multiplied, I have become convinced that the critical gatekeeping function permitting
or denying expert testimony on decisive issues in these cases is best made with a live
expert on the witness stand subject to vigorous examination.
In the course of examining a multitude of these very similar cases involving
the same fields of expertise, I have faced irreconcilably divergent expert testimony
offered by witnesses with impeccable credentials, suggesting, to me, an unreasonable
risk of unreliability. The danger—and to my jaded eye, the near certainty—of the
admission of “junk science” looms large in this mass litigation.
The parties regularly present out-of-context statements, after-the-fact
rationalizations of expert testimony, and incomplete deposition transcripts. This,
combined with the above-described practice of recycling expert testimony, objections,
and the court’s prior rulings, creates the perfect storm of obfuscation. Where further
clarity is necessary, I believe it can only be achieved through live witness testimony—
not briefing—I will therefore reserve ruling until expert testimony can be evaluated
By now, the parties should be intimately familiar with Rule 702 of the Federal
Rules of Evidence and Daubert, so the court will not linger for long on these
Expert testimony is admissible if the expert is qualified and if his or her expert
testimony is reliable and relevant. Fed. R. Evid. 702; see also Daubert, 509 U.S. at
597. An expert may be qualified to offer expert testimony based on his or her
“knowledge, skill, experience, training, or education.” Fed. R. Evid. 702. Reliability
may turn on the consideration of several factors:
(1) whether a theory or technique can be or has been tested;
(2) whether it has been subjected to peer review and
publication; (3) whether a technique has a high known or
potential rate of error and whether there are standards
controlling its operation; and (4) whether the theory or
technique enjoys general acceptance within a relevant
Cooper v. Smith & Nephew, Inc., 259 F.3d 194, 199 (4th Cir. 2001) (citing Daubert,
509 U.S. at 592–94). But these factors are neither necessary to nor determinative of
reliability in all cases; the inquiry is flexible and puts “principles and methodology”
above conclusions and outcomes. Daubert, 509 U.S. at 595; see also Kumho Tire Co.
v. Carmichael, 525 U.S. 137, 141, 150 (1999). Finally, and simply, relevance turns on
whether the expert testimony relates to any issues in the case. See, e.g., Daubert, 509
U.S. at 591–92 (discussing relevance and helpfulness).
At bottom, the court has broad discretion to determine whether expert
testimony should be admitted or excluded. Cooper, 259 F.3d at 200.
Dr. Pence has a Ph.D. in toxicology and holds herself out as a specialist in
medical device product development, regulatory affairs, and labeling standards. She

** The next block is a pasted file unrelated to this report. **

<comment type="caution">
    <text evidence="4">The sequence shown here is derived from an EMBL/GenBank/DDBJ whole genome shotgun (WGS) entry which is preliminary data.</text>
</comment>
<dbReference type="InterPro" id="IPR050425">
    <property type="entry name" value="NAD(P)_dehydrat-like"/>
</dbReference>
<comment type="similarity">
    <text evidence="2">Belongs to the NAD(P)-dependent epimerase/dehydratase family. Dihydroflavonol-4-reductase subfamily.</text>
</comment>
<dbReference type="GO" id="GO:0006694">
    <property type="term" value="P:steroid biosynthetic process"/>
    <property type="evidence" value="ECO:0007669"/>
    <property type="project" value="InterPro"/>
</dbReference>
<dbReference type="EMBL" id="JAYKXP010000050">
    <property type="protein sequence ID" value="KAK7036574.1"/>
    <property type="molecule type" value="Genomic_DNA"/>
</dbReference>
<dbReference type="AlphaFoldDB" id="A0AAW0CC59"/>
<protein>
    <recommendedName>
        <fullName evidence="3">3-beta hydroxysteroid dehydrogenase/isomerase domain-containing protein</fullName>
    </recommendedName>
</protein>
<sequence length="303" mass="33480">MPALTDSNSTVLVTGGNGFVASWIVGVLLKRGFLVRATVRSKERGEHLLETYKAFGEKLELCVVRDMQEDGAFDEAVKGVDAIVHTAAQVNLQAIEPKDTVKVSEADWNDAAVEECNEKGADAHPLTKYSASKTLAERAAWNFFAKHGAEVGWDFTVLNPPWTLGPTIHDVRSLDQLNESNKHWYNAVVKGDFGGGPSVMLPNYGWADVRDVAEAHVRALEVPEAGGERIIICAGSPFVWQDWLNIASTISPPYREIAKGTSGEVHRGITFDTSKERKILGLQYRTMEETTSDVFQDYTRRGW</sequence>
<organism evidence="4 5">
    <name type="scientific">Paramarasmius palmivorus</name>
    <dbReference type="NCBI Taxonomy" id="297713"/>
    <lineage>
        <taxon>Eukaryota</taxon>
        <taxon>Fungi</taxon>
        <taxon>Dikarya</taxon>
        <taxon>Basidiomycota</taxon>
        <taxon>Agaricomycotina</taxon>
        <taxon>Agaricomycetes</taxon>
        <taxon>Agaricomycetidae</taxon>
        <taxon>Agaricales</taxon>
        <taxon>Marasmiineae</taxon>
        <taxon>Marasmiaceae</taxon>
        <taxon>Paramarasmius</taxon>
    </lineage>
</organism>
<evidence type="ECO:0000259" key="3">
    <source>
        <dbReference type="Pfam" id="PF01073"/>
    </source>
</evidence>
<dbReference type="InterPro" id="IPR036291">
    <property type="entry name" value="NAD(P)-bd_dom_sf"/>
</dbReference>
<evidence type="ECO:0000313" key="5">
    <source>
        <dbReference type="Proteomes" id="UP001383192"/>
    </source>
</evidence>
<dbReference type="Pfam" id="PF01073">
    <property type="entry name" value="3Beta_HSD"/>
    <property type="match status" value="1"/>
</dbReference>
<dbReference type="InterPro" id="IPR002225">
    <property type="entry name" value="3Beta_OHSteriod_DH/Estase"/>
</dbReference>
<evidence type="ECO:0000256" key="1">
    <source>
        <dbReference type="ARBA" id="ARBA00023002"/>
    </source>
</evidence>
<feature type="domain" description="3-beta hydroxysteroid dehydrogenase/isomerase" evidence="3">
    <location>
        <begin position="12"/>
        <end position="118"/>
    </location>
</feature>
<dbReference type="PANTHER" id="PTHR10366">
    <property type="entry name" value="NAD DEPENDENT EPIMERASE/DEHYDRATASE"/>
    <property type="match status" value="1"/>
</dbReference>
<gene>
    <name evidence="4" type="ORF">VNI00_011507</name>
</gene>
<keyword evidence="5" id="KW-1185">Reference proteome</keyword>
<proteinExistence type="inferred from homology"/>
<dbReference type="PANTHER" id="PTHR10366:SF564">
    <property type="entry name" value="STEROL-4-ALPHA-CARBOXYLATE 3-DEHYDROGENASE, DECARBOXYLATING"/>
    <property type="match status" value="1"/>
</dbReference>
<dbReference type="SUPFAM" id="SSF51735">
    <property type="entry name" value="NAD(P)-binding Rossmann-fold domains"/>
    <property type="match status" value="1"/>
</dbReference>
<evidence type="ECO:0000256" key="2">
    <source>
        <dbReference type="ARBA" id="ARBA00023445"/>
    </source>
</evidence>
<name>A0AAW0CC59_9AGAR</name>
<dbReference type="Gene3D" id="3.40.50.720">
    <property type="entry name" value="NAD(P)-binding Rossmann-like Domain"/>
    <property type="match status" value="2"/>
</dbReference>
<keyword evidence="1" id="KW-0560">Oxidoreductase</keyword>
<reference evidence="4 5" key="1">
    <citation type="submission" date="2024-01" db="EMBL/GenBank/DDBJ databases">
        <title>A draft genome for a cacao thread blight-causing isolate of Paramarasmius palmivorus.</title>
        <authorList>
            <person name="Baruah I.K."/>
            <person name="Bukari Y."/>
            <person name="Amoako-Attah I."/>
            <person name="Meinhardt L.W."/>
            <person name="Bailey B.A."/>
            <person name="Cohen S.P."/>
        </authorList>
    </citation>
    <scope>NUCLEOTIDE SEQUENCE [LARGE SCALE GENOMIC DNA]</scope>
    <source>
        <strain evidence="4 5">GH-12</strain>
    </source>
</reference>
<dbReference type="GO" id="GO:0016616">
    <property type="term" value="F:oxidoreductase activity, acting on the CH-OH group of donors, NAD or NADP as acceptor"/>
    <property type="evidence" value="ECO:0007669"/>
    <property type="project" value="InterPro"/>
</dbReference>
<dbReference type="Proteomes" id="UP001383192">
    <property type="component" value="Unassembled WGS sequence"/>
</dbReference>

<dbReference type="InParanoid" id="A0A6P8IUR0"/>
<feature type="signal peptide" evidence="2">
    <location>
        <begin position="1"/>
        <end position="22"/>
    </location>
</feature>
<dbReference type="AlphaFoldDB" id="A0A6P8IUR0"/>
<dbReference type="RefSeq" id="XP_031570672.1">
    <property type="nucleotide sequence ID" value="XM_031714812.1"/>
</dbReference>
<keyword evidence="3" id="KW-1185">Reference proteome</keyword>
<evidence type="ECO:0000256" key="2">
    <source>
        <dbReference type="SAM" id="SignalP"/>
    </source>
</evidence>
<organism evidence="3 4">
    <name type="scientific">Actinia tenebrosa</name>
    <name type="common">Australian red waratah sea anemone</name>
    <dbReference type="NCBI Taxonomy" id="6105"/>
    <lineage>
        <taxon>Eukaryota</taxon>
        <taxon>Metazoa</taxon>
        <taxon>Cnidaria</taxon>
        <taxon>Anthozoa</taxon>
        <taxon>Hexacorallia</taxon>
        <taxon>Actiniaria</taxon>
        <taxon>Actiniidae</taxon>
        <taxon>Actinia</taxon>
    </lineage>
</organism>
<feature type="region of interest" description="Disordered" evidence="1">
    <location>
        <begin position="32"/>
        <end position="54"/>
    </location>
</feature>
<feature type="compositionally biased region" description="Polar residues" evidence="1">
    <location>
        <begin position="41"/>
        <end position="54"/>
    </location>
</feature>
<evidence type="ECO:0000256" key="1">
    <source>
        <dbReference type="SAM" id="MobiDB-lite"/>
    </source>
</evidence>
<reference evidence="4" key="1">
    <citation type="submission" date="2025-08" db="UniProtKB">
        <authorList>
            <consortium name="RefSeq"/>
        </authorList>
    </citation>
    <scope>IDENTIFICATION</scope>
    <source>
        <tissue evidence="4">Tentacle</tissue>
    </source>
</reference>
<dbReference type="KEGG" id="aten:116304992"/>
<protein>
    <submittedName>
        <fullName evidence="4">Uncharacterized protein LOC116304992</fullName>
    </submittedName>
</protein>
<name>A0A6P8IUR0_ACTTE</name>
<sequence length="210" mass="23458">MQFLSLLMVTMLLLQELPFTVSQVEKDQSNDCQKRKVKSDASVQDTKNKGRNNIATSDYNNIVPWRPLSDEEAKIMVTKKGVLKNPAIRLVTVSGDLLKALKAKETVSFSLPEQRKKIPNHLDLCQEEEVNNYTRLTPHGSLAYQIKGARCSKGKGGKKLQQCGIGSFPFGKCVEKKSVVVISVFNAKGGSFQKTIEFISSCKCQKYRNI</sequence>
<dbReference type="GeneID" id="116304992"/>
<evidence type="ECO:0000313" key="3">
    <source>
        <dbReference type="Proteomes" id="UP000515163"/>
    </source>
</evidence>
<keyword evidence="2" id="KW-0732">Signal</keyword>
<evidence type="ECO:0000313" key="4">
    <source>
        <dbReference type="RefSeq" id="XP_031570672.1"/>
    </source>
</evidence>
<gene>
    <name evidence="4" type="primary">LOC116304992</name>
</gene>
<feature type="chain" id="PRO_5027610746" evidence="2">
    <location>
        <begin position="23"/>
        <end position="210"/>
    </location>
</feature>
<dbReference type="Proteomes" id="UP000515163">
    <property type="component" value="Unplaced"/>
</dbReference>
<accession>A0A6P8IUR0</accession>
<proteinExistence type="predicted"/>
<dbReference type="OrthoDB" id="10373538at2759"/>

intends to testify on behalf of the plaintiffs but Ethicon seeks exclusion of her
Ethicon claims Dr. Pence is not qualified to offer expert testimony about the
adequacy of the relevant Instructions for Use (“IFU”). I disagree. Dr. Pence has over
forty years of experience in the research and development of medical devices, and she
has accumulated knowledge about the content of product labeling. Accordingly,
Ethicon’s motion is DENIED on this point.
Ethicon claims Dr. Pence’s expert testimony is not reliable because she never
spoke to any physicians about labeling and their knowledge. But an expert’s failure
to examine a particular source of information is not grounds for exclusion under
Daubert if the expert testimony is supported by other “sufficient facts or data.” Fed.
R. Evid. 702. Dr. Pence considered, for example, medical and scientific literature, the
relevant IFUs, and internal Ethicon documents. This collection of sources is sufficient
for the purposes of Daubert. Ethicon may attempt to expose any perceived
shortcomings through cross-examination. Accordingly, Ethicon’s Motion is DENIED
on this point.
Relatedly, Ethicon argues that Dr. Pence cannot offer expert testimony about
whether the relevant IFUs “are adequate for doctors to obtain informed consent
of their patients” because she is not qualified and because her expert testimony is
unreliable and irrelevant. Mem. Supp. Pence Mot. 14 [ECF No. 2078]. Because
application of the informed consent doctrine turns on the applicable state law, I
RESERVE ruling on this matter.
b. Premarket Testing
Ethicon claims Dr. Pence is not qualified to offer expert testimony about
premarket testing of medical devices. Dr. Pence has over forty years of experience in
the research and development of medical devices. Over that time, she has
accumulated knowledge about the clinical testing of novel medical devices. So
Ethicon’s Motion is DENED on this point.
Ethicon claims Dr. Pence’s expert testimony is not reliable because she does
not apply the standards on which she relies to determine whether Ethicon met those
testing standards. In my view, the plaintiffs do not respond to this argument.
However, the plaintiffs respond that Dr. Pence’s expert testimony is reliable because
it is also based on her experience. As a result, the reliability inquiry must probe into
the relationship between the experience and the expert testimony. Cf. Fed. R. Evid.
702 advisory committee’s note to 2000 amendment (“If the witness is relying solely or